Math education hasn’t much improved since then (and my argument is that the main reason it hasn’t improved is that the teachers generally don’t understand the math they are supposed to be teaching)… but don’t feel bad if you don’t know how to compute the area of a circle or don’t know calculus. Heck, I used to help other actuaries with their kids’ calculus homework, because I was the only person who actually remembered it. Actuaries do not directly use calculus very much, though it underlies many of our models.

But actuaries **understand** how the numbers interact. We have some complicated stuff, and it’s okay that non-actuaries don’t understand all the fiddly bits.

A lot of the math you learned in school probably isn’t (directly) useful to you, and that’s even true for numerate folks. I’ve forgotten a lot of not only “school” math (by which, for me, that means grad school math), but also chemistry, literature, etc. That’s okay. It’s even okay that there is some math you didn’t learn (I probably remember a lot of math that many/most of you readers never learned… nor never knew existed. Even if you have a math degree… math is hyuuuge.)

But you **do** need to understand that certain numbers are bigger than other numbers, etc.

That you don’t know that an 18-inch pizza has bigger area than two 12-inch pizzas is no big deal.

If you don’t know that 81 is bigger than 72, then you have a problem.

The math you need to understand to get through life, for most folks, is not really complicated. This stuff is arithmetic + a few other things, and it doesn’t even include algebra.

**THE MATH YOU REALLY NEED TO KNOW**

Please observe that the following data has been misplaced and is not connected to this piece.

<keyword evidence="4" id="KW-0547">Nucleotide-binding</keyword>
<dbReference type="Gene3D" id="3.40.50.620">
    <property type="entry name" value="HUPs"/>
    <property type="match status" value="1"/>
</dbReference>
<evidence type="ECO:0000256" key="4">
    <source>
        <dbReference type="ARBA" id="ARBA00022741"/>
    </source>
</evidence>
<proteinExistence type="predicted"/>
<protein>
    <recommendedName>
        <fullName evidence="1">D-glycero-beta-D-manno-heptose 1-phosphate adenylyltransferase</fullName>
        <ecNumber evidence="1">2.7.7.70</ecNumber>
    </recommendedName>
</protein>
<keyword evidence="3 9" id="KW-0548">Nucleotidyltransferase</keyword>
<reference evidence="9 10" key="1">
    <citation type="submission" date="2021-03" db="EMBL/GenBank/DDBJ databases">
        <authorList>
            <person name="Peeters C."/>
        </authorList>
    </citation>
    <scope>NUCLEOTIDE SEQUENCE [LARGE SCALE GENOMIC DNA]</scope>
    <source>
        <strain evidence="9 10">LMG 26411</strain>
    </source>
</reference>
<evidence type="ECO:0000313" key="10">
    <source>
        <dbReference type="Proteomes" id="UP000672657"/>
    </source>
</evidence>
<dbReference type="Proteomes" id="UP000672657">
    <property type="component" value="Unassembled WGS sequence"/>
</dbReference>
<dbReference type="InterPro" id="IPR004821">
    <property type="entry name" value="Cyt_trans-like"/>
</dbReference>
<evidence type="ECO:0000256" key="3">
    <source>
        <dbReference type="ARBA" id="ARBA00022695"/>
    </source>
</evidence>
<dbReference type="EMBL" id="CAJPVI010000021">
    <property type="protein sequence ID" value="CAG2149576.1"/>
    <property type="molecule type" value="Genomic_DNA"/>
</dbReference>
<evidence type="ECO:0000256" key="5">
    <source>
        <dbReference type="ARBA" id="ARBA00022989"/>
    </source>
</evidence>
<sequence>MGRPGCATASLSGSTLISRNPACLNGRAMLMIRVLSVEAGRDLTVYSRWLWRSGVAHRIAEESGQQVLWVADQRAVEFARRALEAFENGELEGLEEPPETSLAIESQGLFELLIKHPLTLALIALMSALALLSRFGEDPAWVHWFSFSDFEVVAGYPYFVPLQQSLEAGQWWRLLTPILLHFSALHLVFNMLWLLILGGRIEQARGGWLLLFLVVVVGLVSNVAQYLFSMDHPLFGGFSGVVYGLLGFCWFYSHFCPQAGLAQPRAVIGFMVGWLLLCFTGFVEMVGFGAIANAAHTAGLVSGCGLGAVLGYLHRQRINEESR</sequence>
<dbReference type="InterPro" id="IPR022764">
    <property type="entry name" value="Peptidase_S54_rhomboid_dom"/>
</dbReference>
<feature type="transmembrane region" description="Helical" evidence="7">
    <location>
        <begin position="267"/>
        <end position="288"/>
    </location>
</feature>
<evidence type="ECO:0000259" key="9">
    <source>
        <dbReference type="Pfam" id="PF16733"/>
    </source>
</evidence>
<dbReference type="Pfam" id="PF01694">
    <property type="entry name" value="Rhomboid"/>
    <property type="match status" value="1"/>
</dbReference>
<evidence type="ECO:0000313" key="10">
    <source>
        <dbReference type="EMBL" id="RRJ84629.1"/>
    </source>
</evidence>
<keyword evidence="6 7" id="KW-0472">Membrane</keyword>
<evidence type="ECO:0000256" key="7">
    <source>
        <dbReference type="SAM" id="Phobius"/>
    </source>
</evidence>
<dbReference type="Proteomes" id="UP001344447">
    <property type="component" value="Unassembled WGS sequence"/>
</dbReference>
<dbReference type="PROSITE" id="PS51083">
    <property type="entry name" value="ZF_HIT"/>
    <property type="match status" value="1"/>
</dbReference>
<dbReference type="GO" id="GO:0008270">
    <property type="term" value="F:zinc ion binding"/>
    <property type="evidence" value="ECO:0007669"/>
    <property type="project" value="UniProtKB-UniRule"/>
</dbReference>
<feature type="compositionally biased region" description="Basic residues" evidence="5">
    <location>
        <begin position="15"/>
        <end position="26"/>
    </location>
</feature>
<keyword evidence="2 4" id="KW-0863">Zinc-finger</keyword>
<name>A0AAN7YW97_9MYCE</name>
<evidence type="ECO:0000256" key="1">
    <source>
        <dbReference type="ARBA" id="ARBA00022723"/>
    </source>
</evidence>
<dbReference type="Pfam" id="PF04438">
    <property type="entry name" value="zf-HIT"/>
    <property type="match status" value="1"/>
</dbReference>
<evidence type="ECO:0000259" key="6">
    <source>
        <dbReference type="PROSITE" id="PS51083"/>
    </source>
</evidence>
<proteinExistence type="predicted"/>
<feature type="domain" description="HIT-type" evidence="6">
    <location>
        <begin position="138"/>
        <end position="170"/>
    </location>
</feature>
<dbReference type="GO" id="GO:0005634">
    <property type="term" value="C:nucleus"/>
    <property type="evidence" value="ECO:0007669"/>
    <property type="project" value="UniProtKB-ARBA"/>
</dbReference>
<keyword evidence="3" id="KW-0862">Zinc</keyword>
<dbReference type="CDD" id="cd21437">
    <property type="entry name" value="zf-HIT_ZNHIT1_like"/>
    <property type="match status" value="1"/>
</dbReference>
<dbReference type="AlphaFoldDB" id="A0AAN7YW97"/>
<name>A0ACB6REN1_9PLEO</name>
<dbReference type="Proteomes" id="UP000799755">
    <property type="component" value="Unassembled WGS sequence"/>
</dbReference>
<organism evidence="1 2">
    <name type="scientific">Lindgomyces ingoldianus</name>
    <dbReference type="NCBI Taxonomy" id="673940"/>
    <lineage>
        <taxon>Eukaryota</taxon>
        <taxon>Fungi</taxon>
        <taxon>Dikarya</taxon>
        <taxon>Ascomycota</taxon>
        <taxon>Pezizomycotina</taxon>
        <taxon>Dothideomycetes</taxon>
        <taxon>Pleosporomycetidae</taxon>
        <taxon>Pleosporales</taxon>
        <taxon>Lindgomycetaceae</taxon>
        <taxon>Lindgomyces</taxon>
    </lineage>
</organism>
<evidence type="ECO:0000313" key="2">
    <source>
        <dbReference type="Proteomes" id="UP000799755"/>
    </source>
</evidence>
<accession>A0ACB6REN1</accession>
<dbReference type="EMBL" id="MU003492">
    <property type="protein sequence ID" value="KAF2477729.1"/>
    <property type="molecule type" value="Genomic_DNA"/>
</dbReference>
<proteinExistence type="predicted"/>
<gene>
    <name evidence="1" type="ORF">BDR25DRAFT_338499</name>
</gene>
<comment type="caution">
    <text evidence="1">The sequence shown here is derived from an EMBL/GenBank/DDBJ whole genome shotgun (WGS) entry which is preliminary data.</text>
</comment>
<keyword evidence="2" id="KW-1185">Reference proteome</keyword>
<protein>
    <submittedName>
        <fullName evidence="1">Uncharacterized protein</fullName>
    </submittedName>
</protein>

There is the math you need to know as an individual.

- Taxes

- Interest rates on loans

- How savings compound over time, and what are realistic, and unrealistic, outcomes

- The trade-off between uncertainty in results and paying for insurance against those results

To be able to understand some of these, you mainly need to add, subtract, multiply, and divide, and understand what those mean.

And you really need to understand percentages.

Given what I blog about, I assume most people coming here are numerate on this level. I talk about numbers at that level **a** **lot**. I rarely do anything terribly complicated math-wise here.

But the vast majority of people aren’t reading my blog. And the vast majority of people would rather not think about numbers in the first place. I understand that.

If you know somebody who needs help with math, a great FREE resource is Khan Academy — I highly highly recommend it.

**THE MATH JOURNALISTS NEED TO KNOW**

So, while few people are listening to me, more people are watching, reading, and listening to various news folks.

What math do the journalists really need to understand?

They need to understand:

- how basic statistics work: mean, median, mode, standard deviation, and sample sizes

- the difference between percentage increases and percentage point increases

- The distinction between rates and absolute amounts